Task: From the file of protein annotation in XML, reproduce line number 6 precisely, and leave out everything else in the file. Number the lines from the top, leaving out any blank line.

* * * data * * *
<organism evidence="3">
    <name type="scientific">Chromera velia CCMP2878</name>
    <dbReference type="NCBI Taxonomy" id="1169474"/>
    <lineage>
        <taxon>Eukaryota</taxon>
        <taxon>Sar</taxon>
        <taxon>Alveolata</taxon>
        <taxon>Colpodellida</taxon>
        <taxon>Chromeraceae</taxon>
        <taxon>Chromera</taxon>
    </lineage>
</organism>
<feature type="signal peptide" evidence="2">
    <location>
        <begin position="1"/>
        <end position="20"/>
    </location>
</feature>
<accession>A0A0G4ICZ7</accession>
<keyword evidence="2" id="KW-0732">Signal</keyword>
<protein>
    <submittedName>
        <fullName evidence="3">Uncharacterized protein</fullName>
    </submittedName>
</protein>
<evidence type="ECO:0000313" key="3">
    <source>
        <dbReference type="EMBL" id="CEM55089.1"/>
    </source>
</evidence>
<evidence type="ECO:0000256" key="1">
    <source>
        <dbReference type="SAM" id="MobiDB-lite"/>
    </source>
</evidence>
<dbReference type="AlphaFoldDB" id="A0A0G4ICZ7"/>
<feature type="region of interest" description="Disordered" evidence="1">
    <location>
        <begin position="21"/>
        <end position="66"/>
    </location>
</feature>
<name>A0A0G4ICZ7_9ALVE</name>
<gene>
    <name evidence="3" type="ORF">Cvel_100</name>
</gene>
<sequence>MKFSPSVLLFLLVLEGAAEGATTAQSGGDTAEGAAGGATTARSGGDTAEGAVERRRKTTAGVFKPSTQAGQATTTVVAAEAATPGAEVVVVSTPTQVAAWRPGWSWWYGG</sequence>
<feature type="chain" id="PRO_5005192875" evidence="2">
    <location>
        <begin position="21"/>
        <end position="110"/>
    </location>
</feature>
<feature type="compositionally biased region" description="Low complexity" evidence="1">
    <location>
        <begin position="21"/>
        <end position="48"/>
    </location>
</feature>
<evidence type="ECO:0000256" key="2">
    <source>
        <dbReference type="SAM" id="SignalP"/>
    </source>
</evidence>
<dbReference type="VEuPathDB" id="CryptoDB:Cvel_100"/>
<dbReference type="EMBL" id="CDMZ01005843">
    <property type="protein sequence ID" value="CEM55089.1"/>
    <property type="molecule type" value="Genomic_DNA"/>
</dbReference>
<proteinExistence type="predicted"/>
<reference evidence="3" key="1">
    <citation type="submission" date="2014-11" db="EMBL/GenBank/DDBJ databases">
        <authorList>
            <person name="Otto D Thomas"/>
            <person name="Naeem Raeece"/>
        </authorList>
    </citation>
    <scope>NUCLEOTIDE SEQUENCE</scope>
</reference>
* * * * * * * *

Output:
        <taxon>Sar</taxon>